Coyote: Seeking the Hunter in Our Midst, is another of those books I had loaned to Alex that I collected recently. It's also another of them that, as far as I know, he didn't read. Loaned him a dozen books, at his request, and in 3.5 years the only one I know for sure he read was I Am Legend. Why did I bother?
Reid's book details her return to Massachusetts after several years living elsewhere, and her desire to see one of the coyotes wandering the woods near her new home. Coyotes have only made their way to the eastern seaboard in the 20th Century*, and having interbred with wolves (suffering from a lack of available mates), are not quite like the ones people west of the Mississippi are accustomed to.
Reid doesn't only describe her attempts to find one. She discusses how human modification of the habitat and preexisting animals made the coyotes' success (they're one of those rare species that seem to only do better the harder people try to exterminate them) possible, the varying reactions of the public, and encounters other people have had with them. She incorporates the history of bounties and hunting efforts, searches through written records of folklore from local Native American tribes to see if coyotes were here earlier, and compares the success of these canids to all the animals and plants that haven't prospered from meeting humans, as well as some of the others that have. She even gets into the difficulty the coyotes' interbreeding has posed not just for attempts to preserve what some think of as a separate species, but for the concept of "species" itself (though the way plants readily interbreed has probably done even more for that).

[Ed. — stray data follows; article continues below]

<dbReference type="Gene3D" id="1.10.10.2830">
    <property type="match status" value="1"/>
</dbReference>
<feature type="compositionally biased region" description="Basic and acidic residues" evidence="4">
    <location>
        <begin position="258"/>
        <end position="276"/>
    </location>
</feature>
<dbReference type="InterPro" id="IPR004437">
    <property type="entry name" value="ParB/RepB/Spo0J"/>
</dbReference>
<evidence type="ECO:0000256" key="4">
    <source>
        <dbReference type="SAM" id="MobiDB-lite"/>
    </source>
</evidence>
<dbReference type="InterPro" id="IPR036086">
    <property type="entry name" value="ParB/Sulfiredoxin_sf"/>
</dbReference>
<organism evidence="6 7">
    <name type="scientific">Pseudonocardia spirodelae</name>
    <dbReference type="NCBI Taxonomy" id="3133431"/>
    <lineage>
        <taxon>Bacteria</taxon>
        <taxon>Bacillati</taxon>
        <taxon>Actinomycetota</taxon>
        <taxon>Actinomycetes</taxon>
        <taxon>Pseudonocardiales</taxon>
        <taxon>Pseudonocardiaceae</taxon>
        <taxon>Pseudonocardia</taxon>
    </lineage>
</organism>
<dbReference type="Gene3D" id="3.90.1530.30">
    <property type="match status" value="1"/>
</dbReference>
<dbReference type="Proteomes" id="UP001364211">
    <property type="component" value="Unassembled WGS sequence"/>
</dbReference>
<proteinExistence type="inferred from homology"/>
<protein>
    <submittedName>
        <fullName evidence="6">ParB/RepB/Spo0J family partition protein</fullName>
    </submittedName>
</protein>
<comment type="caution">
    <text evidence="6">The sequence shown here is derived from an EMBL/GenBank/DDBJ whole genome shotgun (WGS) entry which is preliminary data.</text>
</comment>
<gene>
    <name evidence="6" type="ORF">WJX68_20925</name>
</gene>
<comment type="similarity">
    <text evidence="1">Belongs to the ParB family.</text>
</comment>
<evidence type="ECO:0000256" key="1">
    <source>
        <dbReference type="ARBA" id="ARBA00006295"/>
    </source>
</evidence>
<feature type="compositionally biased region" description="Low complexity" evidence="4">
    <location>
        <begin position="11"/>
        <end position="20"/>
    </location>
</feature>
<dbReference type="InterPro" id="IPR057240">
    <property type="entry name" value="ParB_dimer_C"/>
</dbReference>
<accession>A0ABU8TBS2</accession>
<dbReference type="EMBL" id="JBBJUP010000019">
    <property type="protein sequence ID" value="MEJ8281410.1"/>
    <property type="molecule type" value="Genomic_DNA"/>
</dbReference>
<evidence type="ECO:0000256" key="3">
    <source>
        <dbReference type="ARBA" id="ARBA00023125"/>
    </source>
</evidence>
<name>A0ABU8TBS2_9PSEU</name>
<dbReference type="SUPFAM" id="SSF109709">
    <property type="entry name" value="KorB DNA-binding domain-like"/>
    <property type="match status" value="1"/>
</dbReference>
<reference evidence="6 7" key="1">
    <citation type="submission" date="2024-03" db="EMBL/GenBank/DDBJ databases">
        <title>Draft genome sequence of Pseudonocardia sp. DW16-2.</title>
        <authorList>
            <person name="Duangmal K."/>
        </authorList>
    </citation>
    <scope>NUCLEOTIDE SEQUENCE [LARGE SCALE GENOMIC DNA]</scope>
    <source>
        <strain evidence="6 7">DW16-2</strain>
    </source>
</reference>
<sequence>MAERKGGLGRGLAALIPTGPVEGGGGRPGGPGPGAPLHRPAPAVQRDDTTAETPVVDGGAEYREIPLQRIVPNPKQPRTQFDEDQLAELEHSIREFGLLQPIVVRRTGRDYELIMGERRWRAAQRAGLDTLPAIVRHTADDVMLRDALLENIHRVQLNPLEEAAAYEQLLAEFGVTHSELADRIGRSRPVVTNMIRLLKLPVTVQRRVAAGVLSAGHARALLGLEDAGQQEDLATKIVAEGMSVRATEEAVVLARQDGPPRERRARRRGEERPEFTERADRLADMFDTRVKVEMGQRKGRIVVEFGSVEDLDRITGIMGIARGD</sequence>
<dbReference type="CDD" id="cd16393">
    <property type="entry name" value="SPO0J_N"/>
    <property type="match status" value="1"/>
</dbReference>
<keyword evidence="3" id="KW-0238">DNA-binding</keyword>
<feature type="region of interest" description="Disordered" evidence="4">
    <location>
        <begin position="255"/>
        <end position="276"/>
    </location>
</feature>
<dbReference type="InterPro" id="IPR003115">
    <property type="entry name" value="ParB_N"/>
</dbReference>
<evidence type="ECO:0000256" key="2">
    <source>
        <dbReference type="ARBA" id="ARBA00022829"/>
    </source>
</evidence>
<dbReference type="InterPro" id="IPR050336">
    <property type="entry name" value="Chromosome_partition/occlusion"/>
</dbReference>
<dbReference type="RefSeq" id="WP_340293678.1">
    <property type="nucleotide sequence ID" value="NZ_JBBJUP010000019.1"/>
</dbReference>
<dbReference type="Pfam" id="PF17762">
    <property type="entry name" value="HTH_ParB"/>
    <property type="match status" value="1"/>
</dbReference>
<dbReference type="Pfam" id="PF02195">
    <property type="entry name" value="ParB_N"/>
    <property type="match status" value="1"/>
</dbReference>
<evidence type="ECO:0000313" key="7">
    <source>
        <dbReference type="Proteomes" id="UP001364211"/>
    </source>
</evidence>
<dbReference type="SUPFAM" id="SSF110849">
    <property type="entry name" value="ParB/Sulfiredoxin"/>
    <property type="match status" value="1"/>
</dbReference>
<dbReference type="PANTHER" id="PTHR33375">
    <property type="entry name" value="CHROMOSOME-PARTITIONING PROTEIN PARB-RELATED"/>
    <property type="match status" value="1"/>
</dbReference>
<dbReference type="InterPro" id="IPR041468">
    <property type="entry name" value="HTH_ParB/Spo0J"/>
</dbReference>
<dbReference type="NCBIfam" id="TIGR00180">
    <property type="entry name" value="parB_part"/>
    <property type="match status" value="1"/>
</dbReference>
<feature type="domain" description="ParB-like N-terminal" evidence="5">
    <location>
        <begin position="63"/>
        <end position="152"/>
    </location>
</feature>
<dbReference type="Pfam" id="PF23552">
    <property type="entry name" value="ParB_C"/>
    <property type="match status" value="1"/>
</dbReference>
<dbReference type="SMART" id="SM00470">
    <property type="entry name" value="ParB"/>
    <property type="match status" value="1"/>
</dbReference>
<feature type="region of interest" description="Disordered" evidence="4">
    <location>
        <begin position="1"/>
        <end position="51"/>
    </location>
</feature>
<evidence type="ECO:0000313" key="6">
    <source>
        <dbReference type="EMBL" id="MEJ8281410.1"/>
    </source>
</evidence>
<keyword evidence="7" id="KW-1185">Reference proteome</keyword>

At times, the topic of coyotes gets lost in Reid reminiscing about her past, her family, or in her descriptions of the health problems facing her partner. It does mirror the fact the coyote search has fallen to the backburner during those times as well, though, and it highlights how she is in some ways as much of a new arrival (even having spent her entire childhood there) as the coyotes.
* There is a school of thought mentioned in the book that coyotes were there at least as far back as the arrival of European settlement, based on descriptions of "brush wolves". It's unclear, as there don't seem to be any definitive records to prove it one way or the other.